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1. Persistent discount culture and Black Friday

Black Friday

’Discount culture’ have been the  two key words that summed up the 2015 shopping experience.

From summer Sales to Black Friday and Cyber Monday, relentless promotions across the retail spectrum and across the seasons became a permanent fixture for consumers.

Take Amazon’s Prime Day one-day Sale on July 15. The etailer celebrated its 20th anniversary with a host of Black Friday-style deals, a decision which drove revenue up 2% during the third quarter.

With many retailers then offering discounts of up to 50% on stock during the four-day period from Black Friday to Cyber Monday this year, shoppers spent a record-breaking £3.3bn,

However not every retailer showed the same faith in discounting. In November Asda made the shock announcement it was pulling out of Black Friday due to ‘consumer fatigue’. Retailers in general prepared for a tougher Christmas as, in the wake of Black Friday’s aggressive discounting, it was ever-harder to convince customers to pay full-price.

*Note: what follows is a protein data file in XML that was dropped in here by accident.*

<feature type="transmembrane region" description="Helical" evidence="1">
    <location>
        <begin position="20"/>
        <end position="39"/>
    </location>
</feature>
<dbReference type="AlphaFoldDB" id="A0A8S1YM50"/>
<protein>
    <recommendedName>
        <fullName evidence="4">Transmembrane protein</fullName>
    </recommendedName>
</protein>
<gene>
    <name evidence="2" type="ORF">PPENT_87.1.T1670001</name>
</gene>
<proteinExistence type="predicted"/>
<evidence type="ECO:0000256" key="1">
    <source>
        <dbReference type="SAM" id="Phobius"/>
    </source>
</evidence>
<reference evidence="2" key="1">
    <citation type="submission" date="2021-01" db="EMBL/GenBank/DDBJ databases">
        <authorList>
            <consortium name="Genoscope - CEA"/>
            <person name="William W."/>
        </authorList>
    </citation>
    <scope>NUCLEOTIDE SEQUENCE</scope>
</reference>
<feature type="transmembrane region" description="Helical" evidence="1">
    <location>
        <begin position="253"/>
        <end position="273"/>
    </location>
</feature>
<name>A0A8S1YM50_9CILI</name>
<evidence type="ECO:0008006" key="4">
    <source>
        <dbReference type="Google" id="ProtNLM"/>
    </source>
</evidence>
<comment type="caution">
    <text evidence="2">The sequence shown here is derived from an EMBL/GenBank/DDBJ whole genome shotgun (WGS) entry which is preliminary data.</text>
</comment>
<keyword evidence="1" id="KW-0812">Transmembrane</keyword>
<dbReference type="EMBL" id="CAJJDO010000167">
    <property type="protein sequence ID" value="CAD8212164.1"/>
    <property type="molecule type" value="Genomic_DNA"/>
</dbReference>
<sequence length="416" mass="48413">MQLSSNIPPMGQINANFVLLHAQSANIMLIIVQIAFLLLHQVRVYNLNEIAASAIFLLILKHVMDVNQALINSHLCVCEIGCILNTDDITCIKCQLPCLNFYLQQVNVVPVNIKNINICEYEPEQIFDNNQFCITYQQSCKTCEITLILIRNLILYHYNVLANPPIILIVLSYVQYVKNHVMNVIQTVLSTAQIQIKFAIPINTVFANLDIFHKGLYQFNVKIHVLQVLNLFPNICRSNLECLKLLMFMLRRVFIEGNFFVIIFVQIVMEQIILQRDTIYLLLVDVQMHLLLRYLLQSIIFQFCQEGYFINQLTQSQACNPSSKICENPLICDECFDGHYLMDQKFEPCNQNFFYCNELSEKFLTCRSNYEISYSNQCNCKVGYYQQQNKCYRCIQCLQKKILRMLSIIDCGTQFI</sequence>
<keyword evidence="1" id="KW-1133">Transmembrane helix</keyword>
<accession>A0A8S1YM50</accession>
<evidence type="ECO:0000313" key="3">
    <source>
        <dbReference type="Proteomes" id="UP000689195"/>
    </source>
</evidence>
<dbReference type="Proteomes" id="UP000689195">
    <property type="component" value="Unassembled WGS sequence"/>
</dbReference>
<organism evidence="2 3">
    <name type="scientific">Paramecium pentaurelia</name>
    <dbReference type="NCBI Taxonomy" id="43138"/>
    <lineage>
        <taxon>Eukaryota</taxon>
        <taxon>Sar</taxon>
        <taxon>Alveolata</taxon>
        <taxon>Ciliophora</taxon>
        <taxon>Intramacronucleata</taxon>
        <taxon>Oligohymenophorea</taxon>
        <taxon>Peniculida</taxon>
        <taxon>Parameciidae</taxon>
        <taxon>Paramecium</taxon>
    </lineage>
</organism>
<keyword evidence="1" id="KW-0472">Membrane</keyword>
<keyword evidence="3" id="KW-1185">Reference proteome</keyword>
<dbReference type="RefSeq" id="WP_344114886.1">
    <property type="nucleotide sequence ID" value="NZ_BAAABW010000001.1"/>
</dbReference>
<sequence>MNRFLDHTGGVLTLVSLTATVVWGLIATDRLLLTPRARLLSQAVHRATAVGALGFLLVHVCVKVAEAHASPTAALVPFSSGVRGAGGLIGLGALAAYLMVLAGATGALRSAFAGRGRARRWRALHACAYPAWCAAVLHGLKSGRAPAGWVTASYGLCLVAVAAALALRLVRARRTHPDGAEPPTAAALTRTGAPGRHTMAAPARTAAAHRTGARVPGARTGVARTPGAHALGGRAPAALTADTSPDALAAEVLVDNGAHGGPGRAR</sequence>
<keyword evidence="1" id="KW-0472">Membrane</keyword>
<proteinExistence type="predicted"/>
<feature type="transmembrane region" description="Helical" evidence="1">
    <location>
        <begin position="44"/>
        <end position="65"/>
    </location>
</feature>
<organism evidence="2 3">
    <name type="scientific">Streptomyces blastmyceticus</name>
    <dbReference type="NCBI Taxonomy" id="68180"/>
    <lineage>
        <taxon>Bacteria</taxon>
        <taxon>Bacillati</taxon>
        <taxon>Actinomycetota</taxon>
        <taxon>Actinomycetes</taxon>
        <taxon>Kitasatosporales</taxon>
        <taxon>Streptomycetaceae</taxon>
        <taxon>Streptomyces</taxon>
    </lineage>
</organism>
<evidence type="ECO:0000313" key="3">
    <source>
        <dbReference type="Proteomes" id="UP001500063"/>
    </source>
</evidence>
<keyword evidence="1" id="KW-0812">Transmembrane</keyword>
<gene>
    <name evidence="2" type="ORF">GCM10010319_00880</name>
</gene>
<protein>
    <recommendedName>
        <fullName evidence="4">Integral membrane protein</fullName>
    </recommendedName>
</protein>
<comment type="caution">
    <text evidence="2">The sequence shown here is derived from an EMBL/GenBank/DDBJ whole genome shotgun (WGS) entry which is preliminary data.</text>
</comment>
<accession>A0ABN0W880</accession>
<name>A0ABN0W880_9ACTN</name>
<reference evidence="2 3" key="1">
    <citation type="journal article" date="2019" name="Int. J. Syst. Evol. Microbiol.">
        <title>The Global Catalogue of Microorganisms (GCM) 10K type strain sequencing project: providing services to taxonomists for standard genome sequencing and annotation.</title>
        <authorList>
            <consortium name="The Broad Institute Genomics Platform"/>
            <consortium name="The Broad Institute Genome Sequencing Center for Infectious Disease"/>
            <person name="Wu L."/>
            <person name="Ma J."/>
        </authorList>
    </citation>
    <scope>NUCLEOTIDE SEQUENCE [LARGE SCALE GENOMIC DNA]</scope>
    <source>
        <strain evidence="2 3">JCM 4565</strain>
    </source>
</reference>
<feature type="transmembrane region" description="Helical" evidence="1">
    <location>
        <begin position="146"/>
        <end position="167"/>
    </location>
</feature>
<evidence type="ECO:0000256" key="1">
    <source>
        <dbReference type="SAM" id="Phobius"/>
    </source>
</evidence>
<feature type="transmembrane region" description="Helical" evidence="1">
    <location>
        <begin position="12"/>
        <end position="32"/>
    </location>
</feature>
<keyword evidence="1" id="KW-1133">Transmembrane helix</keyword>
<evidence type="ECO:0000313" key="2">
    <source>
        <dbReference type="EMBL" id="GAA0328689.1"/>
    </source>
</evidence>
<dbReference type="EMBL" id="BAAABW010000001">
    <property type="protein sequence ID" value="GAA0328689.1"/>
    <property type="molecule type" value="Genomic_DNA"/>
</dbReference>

And then there’s Singles’ Day. Held on November 11, the festival originally intended to celebrate people not in relationships was commercialised by Chinese etail giant Alibaba in 2009 into an event to rival Black Friday. This year alone the value of UK card transactions on Singles’ Day rose 251%. Have we discovered the next big event on the discounting calendar?

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